Joseph Chandler (Dec. 11, 1863 – Aug. 19, 1945) is considered a major proponent of the Colonial Revival architecture.
Born in Plymouth, he went to M.I.T. for an architecture degree.
His most well-known projects are the restoration of the Paul Revere House in Boston and the House of Seven Gables in Salem. He also worked with Francis
Dow on creating Pioneer Village.
Chandler restored the House of the Seven Gables for Miss Caroline Emmerton from 1908-1910. He later restored the 17th century Hooper-Hathaway House (ca.1911) and early
Retire Beckett House (restored 1924).
By 1912, Chandler had acquired a national reputation for his restorations. Between 1906 and 1916, in addition to the House of the Seven Gables, Chandler restored eight (or more) of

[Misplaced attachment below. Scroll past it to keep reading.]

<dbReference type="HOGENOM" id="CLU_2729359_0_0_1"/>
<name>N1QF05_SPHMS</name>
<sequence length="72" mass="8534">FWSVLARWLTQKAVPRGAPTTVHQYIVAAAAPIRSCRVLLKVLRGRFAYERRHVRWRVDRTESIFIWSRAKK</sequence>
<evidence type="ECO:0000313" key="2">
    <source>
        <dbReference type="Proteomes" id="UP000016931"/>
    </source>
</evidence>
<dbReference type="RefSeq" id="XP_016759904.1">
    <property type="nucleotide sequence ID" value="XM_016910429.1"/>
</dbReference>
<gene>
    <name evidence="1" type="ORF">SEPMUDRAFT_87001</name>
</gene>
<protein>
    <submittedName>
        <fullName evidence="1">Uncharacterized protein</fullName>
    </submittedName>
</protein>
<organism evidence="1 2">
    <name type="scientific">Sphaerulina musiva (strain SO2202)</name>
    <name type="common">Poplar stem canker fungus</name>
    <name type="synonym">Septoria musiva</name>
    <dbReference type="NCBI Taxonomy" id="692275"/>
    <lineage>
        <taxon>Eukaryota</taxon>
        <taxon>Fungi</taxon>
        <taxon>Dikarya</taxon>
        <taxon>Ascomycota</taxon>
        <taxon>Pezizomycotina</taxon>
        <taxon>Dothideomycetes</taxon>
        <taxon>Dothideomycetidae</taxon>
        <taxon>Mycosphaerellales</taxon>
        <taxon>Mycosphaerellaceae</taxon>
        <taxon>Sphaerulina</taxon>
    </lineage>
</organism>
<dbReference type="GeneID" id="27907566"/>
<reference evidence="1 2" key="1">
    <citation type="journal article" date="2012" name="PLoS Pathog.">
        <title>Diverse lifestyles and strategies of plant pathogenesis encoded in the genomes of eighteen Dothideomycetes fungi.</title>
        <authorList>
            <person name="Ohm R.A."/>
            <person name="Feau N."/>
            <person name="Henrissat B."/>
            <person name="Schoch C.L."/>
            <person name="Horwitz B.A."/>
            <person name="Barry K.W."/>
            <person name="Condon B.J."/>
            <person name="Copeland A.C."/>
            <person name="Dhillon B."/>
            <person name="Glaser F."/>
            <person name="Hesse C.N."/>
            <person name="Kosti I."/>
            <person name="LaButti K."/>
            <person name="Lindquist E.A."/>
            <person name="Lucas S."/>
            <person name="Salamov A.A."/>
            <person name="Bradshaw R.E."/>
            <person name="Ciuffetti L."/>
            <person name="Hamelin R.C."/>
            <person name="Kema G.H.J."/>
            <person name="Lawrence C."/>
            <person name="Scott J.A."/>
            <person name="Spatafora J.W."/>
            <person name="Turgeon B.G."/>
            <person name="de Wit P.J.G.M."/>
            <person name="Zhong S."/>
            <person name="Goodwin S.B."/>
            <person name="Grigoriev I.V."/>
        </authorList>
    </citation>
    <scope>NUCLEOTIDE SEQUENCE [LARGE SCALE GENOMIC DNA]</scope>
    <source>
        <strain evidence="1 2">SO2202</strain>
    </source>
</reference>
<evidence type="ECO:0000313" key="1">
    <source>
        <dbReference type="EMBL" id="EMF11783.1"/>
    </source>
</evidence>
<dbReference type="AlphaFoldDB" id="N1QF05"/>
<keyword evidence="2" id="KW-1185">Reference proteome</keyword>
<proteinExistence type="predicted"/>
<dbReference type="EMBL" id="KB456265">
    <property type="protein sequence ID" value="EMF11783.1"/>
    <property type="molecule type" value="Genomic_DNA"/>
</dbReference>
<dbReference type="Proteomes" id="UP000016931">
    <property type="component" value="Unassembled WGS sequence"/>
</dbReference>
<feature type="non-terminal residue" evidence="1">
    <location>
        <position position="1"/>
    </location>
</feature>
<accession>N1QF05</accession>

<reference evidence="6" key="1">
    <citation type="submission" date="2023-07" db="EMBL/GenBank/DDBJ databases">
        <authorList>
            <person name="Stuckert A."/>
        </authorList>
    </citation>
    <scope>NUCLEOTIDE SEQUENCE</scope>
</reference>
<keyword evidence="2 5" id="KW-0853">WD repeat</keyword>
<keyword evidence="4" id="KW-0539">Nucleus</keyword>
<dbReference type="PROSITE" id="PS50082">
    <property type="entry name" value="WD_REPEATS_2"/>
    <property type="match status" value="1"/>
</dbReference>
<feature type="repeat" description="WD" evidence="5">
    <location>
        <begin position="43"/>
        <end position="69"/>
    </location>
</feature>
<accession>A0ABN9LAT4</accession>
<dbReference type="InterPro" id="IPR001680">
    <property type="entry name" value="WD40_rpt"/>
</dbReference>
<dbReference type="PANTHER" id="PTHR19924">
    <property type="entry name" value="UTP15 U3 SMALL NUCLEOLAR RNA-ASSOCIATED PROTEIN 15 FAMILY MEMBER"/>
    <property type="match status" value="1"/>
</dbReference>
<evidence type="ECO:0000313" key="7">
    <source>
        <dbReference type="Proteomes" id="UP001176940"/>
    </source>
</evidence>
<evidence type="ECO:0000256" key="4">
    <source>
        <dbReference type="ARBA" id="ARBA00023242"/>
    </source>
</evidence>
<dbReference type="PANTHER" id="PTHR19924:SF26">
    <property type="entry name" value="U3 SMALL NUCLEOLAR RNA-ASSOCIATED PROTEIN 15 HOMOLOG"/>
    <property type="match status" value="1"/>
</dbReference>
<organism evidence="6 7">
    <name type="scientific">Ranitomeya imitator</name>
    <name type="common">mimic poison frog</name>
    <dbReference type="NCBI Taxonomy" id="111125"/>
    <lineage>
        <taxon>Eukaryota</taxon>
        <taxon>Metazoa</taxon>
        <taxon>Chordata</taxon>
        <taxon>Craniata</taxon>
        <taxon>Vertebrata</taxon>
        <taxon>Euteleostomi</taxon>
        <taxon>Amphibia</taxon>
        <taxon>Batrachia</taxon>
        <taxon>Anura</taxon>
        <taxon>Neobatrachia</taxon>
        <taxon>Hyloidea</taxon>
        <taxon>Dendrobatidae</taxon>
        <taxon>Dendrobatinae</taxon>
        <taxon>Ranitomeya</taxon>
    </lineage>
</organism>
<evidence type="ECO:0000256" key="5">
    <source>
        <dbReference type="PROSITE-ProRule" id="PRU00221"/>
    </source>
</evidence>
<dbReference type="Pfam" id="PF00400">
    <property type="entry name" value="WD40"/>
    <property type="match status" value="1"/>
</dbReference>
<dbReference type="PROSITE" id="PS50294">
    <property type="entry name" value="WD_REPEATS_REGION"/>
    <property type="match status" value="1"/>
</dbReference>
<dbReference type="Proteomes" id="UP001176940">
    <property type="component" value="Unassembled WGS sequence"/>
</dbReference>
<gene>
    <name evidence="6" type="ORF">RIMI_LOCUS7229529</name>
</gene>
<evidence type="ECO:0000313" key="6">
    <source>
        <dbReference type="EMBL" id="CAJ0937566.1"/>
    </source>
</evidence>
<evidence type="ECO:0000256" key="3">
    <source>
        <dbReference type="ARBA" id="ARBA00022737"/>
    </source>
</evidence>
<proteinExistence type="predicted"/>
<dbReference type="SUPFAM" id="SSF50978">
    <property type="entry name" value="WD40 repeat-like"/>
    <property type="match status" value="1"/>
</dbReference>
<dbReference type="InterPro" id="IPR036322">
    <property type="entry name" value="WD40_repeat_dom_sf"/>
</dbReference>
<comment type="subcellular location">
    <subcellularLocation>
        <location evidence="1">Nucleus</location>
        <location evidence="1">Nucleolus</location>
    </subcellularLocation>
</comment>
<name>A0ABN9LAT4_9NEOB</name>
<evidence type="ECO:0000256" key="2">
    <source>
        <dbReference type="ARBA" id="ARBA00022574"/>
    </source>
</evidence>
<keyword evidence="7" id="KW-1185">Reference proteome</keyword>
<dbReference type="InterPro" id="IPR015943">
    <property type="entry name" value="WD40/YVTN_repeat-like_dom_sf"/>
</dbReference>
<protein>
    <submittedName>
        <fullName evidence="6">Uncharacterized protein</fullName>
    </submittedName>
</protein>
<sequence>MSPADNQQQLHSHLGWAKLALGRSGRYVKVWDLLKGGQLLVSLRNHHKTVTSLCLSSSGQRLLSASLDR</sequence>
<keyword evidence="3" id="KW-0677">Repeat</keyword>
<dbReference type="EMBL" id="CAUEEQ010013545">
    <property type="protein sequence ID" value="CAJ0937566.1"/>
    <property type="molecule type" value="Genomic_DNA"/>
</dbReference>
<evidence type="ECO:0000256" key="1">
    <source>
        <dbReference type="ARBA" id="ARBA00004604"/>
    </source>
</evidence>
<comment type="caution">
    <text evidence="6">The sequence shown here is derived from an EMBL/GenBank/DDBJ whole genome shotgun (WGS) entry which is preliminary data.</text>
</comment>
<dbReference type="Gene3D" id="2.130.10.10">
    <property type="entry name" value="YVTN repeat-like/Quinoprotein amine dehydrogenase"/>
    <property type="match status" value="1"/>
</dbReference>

the most important historic properties in the Boston area including the Dorothy Quincy House in Quincy, the Paul Revere House in Boston, the Old State House in Boston, the Rebecca Nourse(Nurse) House in Danvers in
1909, the Cooper-Frost-Austin House in Cambridge, The Isaac Royall House in Medford, the Stevens -Coolidge House in North Andover and the Hooper-Lee Nichols House in Cambridge. In addition, he had a healthy career
as as architect of new Colonial Revival houses and played a role in saving historic buildings from destruction.
Vertical File in Salem Collection - Chandler, Joseph
Hawthorne in Salem site
"Chandler restored Salem's past; Preservation Perspective" by John Goff, Salem Gazette, July 13. 2007 p. 4